Lady Jane Grey
2 of 57 portraits of Lady Jane Grey
Lady Jane Grey
by Unknown artist
oil on oak panel, circa 1590-1600
33 3/4 in. x 23 3/4 in. (856 mm x 603 mm)
Purchased with help from the proceeds of the 150th anniversary gala, 2006
Sitterback to top
- Lady Jane Dudley (née Grey) (1537-1554), Proclaimed Queen 1553. Sitter associated with 57 portraits.
This portraitback to top
This is one of the earliest surviving portraits of England's shortest-reigning monarch, Lady Jane Grey, despite being made some forty years after her death. A commemorative portrait, this panel may have formed part of a set of Protestant martyrs. Scratched lines across the eyes and mouth suggest that the painting has been subjected to an iconoclastic attack at some point in its history.
Linked publicationsback to top
- Bolland, Charlotte, Tudor & Jacobean Portraits, 2018, p. 30 Read entry
Lady Jane Grey was the granddaughter of Henry VIII’s younger sister, Mary Tudor. Highly educated and a committed Protestant, she was married to Lord Guildford Dudley, fourth son of the ambitious John Dudley, Duke of Northumberland. Edward VI had hoped to secure religious reform in England by naming the sixteen-year-old Jane as his heir and cutting his older half-sisters, Mary and Elizabeth, from the line of succession. However, Jane was imprisoned after only nine days’ rule, when Mary successfully asserted her right to the crown; Jane was subsequently executed after her father, Henry Grey, Duke of Suffolk, joined in the rebellion against Mary’s proposed marriage to Philip II of Spain in 1554. There is no known portrait of Jane made during her lifetime, and it is possible that one was never painted. By the early seventeenth century, engravings that were believed to derive from a life portrait were in circulation; however, the jewel worn by the sitter in these images suggests that the source was actually a portrait of Katherine Parr, Henry VIII’s sixth queen. This commemorative portrait was made during the reign of Elizabeth I and may have formed part of a set of Protestant martyrs. Scratched lines across the eyes and mouth suggest that it has been subjected to an iconoclastic attack.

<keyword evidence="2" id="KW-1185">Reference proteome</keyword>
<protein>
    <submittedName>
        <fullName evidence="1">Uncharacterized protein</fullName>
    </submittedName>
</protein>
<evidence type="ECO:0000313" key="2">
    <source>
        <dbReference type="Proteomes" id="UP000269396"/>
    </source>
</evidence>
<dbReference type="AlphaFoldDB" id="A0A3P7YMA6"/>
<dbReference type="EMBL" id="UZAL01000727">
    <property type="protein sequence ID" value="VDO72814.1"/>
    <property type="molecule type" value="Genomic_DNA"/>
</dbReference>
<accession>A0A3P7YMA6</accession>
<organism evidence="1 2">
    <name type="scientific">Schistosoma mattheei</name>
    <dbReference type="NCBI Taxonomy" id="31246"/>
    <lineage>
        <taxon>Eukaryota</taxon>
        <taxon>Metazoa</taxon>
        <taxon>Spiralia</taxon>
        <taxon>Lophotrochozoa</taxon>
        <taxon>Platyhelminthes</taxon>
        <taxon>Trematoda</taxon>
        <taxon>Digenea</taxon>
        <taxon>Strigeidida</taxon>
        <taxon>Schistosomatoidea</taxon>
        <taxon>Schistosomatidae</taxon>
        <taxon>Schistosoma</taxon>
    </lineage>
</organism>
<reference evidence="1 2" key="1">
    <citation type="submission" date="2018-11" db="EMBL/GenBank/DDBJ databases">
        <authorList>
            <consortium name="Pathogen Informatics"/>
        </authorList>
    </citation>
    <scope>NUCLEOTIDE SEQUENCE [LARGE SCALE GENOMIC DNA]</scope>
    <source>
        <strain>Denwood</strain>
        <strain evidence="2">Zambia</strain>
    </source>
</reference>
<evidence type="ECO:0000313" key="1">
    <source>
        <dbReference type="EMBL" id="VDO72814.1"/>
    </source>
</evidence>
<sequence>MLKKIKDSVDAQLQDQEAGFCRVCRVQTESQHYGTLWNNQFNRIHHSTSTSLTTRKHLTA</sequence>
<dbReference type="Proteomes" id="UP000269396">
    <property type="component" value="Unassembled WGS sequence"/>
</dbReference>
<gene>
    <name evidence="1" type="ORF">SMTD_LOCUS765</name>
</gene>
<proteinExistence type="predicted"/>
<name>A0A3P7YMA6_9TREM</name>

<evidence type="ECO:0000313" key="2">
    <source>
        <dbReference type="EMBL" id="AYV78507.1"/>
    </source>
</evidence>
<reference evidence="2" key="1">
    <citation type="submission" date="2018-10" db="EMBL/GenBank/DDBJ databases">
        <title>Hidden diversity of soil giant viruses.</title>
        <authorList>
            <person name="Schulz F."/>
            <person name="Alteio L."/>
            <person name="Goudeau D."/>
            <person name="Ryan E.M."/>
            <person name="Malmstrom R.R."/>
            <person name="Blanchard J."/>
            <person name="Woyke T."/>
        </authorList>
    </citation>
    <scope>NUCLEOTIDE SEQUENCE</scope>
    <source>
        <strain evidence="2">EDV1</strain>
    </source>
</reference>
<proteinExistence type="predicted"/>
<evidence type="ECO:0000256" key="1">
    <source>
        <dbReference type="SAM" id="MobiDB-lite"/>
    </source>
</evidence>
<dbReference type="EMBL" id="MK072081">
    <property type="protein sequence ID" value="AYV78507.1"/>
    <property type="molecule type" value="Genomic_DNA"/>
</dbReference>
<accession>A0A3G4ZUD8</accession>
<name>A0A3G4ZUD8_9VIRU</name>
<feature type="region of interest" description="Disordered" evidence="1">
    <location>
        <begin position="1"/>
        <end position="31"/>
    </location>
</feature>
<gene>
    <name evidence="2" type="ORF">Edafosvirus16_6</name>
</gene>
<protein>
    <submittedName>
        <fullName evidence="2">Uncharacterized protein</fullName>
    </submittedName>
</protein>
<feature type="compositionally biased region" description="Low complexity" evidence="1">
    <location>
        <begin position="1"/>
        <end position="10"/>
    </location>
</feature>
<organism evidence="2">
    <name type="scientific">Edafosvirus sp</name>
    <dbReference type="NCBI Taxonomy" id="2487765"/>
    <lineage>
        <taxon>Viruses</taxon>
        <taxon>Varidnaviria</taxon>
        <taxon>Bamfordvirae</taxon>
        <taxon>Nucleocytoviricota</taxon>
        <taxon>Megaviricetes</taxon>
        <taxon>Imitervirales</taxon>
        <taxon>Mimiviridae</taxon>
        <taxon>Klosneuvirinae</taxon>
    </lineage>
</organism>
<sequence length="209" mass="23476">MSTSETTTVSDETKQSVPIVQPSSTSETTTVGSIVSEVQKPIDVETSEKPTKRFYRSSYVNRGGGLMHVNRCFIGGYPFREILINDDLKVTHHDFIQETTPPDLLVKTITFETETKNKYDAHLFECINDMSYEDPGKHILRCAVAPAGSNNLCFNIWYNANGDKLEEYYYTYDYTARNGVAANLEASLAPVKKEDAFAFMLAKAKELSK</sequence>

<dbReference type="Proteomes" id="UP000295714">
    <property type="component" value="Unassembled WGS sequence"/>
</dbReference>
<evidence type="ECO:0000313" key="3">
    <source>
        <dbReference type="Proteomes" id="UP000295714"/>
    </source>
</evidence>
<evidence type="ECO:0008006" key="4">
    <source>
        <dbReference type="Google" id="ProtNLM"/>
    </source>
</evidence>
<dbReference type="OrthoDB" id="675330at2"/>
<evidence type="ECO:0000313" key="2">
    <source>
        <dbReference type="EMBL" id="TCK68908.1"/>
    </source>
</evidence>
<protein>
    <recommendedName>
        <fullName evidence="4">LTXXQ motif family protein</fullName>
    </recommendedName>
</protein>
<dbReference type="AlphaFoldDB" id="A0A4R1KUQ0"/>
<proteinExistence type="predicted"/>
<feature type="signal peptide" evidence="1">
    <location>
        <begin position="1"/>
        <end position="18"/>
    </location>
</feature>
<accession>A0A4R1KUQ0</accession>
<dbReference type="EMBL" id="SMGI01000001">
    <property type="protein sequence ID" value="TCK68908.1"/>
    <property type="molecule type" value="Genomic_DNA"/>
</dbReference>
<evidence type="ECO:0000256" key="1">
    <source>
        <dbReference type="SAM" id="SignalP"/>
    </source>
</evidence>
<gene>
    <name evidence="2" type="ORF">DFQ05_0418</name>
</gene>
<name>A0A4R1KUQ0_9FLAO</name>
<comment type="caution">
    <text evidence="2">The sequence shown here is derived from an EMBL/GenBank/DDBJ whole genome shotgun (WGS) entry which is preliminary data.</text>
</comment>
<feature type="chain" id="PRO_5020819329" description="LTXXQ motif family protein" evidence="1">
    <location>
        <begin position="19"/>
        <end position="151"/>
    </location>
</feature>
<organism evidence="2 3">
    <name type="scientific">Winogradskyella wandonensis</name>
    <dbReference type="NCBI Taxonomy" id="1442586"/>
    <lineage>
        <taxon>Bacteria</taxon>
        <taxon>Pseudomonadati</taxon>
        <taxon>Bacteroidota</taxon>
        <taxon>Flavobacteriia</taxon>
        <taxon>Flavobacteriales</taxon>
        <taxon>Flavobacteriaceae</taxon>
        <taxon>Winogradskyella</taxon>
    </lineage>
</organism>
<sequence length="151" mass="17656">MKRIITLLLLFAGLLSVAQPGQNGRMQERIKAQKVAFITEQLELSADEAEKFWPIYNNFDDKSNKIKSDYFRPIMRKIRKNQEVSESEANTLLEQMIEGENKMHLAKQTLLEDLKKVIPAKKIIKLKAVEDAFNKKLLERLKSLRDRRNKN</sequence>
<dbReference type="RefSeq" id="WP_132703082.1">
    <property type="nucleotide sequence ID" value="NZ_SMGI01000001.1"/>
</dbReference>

- Bolland, Charlotte, The Tudors Passion, Power and Politics, 2022, p. 66
- Bolland, Charlotte; Cooper, Tarnya, The Real Tudors: Kings and Queens Rediscovered, 2014 (accompanying the exhibition at the National Portrait Gallery from 12th September 2014 to 1st March 2015), p. 100
- Cannadine, Sir David (Introduction); Cooper, Tarnya; Stewart, Louise; MacGibbon, Rab; Cox, Paul; Peltz, Lucy; Moorhouse, Paul; Broadley, Rosie; Jascot-Gill, Sabina, Tudors to Windsors: British Royal Portraits, 2018 (accompanying the exhibition at the National Portrait Gallery from The Museum of Fine Arts, Houston, Texas, USA, 7 October 2018 -3 February 2019. Bendigo Art Gallery, Australia, 16 March - 14 July 2019.), p. 99 Read entry
Edward VI attempted to secure the continuation of the Reformation in England by naming his cousin Lady Jane Grey as heir to the throne, in order to block the accession of his Roman Catholic half-sister Mary. Jane was the granddaughter of Henry VIII's youngest sister and was married to Guildford Dudley, the son of the Duke of Northumberland. Following Edward's death, it was Northumberland who moved to place Jane on the throne. Mary's allies rallied, however, and she was proclaimed queen just nine days later. Although condemned for treason, Jane's life was initially spared, but her father’s involvement in Sir Thomas Wyatt's rebellion in 1554 sealed her fate.
It is possible that Jane's portrait was never taken during her lifetime and almost certain that no image was made during her very brief period as queen. This portrait bears a fragmentary inscription identifying the sitter as 'Lady Jayne', and tree-ring analysis of the panel support suggests that it was made in the late sixteenth century. It is not clear what the source might have been, so the portrait may be an Elizabethan impression of Jane's likely appearance. It was probably produced in response to Jane's growing reputation as a Protestant martyr during Elizabeth I's reign; the scratched lines across the eyes and mouth may be the result of a deliberate attack at some point in its history.
- Williamson, David, Kings and Queens, 2010, p. 95
Linked displays and exhibitionsback to top
- The Real Tudors: Kings and Queens Rediscovered (12 September 2014 - 1 March 2015)
Subjects & Themesback to top
Events of 1590back to top
Current affairsKing James VI of Scotland brings his wife Anne of Denmark to Edinburgh for her coronation at Holyrood Abbey.
Death of Walsingham, Queen Elizabeth I's Principal Secretary and spymaster.
The colonial governor John White returns to Roanoke Island (in present day North Carolina, USA) to find the settlement deserted. The lost colonists include his granddaughter Virginia Dare, the first English child to be born in America.
Art and scienceThe courtier, poet and soldier Sir Philip Sidney's pastoral romance Arcadia is published posthumously. It is one of the first English vernacular works to achieve a European readership, with translations into French, German, Dutch and Italian.
The poet and administrator Edmund Spenser publishes the first three books of The Faerie Queene, an epic allegorical poem in praise of Queen Elizabeth I.
InternationalHenry IV of France defeats the Catholic League under Charles, Duke of Mayenne at the Battle of Ivry. The King marches on Paris before being driven back by Catholic forces sent by Philip II of Spain.
Abbas I, Shah of Persia makes peace with the Ottoman Empire, allowing him to campaign agaist the Uzbeks.
Toyotomi Hideyoshi defeats the Hojo clan at the Siege of Odawara, Japan. The victory completes Hideyoshi's military reunification of Japan.
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